Improve company productivity with a Business Account.Sign Up

x
  • Status: Solved
  • Priority: Medium
  • Security: Public
  • Views: 367
  • Last Modified:

Error "Insufficient system memory" in SQL 2008

Getting the following error when opening a large view in SQL 2008.  Worked fine in 2000.  "There is insufficient system memory in resource pool 'internal' to run this query.".  Any ideas what would cause this and how to resolve?

Thanks!
0
greymattersolutions
Asked:
greymattersolutions
  • 7
  • 5
  • 2
1 Solution
 
mcv22Commented:
Are you at the latest SP level for SQL server 2008?
0
 
greymattersolutionsAuthor Commented:
Probably not.  Is this a likely fix?  We'll apply latest sp.
0
 
greymattersolutionsAuthor Commented:
Applied the latest sp and still the same error.  Can open the view with TOP 50 but get the error above 100.
0
Build your data science skills into a career

Are you ready to take your data science career to the next step, or break into data science? With Springboard’s Data Science Career Track, you’ll master data science topics, have personalized career guidance, weekly calls with a data science expert, and a job guarantee.

 
mcv22Commented:
0
 
Anthony PerkinsCommented:
>>Any ideas what would cause this and how to resolve?<<
I am going to go out on a limb and suggest your system does not have enough memory.
0
 
greymattersolutionsAuthor Commented:
Enough memory for what? To show 100 rows of a view?  Sql has 3.8 gb allocated.  It worked fine in sql 2000.  Is this a real suggestion or are you a hardware salesman :-)
0
 
Anthony PerkinsCommented:
>>Sql has 3.8 gb allocated.<<
And what else is running on the server?  Is this 32-bit or 64-bit?  If it is 32-bit then there are some additional settings you may need to use in order to enable more memory.  
How are you executing the query?  I trust you are not going to say from Design mode.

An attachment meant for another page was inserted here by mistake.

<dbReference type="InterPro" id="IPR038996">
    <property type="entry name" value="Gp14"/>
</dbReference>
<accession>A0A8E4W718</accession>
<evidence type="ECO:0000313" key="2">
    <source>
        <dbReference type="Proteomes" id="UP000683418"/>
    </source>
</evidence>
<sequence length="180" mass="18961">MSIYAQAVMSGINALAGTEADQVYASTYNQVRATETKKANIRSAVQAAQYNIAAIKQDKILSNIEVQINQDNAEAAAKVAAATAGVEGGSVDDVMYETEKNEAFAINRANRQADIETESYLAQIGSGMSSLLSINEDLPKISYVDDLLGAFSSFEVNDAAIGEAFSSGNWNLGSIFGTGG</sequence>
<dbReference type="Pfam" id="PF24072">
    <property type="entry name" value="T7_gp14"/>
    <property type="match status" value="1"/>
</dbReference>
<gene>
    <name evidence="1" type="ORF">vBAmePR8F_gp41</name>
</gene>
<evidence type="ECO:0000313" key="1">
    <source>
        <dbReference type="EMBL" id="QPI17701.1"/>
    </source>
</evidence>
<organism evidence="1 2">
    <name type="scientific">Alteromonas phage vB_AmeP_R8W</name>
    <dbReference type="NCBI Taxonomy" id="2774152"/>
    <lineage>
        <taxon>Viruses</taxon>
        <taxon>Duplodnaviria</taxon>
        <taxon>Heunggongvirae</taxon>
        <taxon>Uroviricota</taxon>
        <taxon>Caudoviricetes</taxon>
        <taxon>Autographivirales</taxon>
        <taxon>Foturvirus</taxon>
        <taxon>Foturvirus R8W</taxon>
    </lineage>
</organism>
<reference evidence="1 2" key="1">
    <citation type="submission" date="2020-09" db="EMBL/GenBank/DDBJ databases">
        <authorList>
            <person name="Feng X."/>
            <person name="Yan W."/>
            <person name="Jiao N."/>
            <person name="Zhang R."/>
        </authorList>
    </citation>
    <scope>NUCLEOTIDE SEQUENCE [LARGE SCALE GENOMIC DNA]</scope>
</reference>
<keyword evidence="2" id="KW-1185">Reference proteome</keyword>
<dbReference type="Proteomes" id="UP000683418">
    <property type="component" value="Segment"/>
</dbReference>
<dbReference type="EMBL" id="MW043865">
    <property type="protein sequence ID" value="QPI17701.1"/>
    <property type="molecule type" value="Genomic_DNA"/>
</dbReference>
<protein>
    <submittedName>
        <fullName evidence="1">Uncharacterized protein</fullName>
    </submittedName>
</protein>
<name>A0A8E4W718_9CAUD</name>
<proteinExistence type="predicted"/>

Can you post the exact query you are using?
If you are running this on the server, have you tried disabling intellisense, so that you do not use so much memory?

>>It worked fine in sql 2000.<<
And I am sure it "worked fine" in SQL Server 7 and SQL Server 6.5 and .. .  What is your point?  Surely you are not considering going back to a discontinued and unsupported version?

>>Is this a real suggestion <<
Not at all.  I thought perhaps you were missing the obvious.
0
 
greymattersolutionsAuthor Commented:
Wouldn't be the first time, but I don't think that's it in this case.  
Thanks!
0
 
Anthony PerkinsCommented:
Fair enough.

Good luck.
0
 
greymattersolutionsAuthor Commented:
Found an inefficient cross join in a sub view.  Seems to have caused the problem.  Caused the view to return 400,000 rows.  Still not sure why it worked in SQL 2000 and not in 2008.  Are there major differences in how these versions handle memory?  Thanks!
0
 
Anthony PerkinsCommented:
>>Are there major differences in how these versions handle memory?<<
Yes.  Even SQL Server 2005 was dramatically different.
0
 
greymattersolutionsAuthor Commented:
Been writing commercial enterprise systems on sql server since the early 90s.  Its never boring.

Thanks for making me go back through the code.  Still seems an odd regression in execution behavior. Have a good night!
0
 
greymattersolutionsAuthor Commented:
Tough love
0
 
Anthony PerkinsCommented:
>>Been writing commercial enterprise systems on sql server since the early 90s.<<
Than you are merely a spring chicken. :)

>>Still seems an odd regression in execution behavior. <<
Each new version of SQL Server brings with it added functionality and complexity, we cannot and should not expect something to work the same way now as it may have done with a version 10 years ago.  I will go one step further and state that there are not only queries that produce different output with SQL Server 2005/2008, but also some that do not even compile.  In all cases that I have seen that is due to a lousy query that should have been re-written in any case.
0
Question has a verified solution.

Are you are experiencing a similar issue? Get a personalized answer when you ask a related question.

Have a better answer? Share it in a comment.

Join & Write a Comment

Featured Post

A proven path to a career in data science

At Springboard, we know how to get you a job in data science. With Springboard’s Data Science Career Track, you’ll master data science  with a curriculum built by industry experts. You’ll work on real projects, and get 1-on-1 mentorship from a data scientist.

  • 7
  • 5
  • 2
Tackle projects and never again get stuck behind a technical roadblock.
Join Now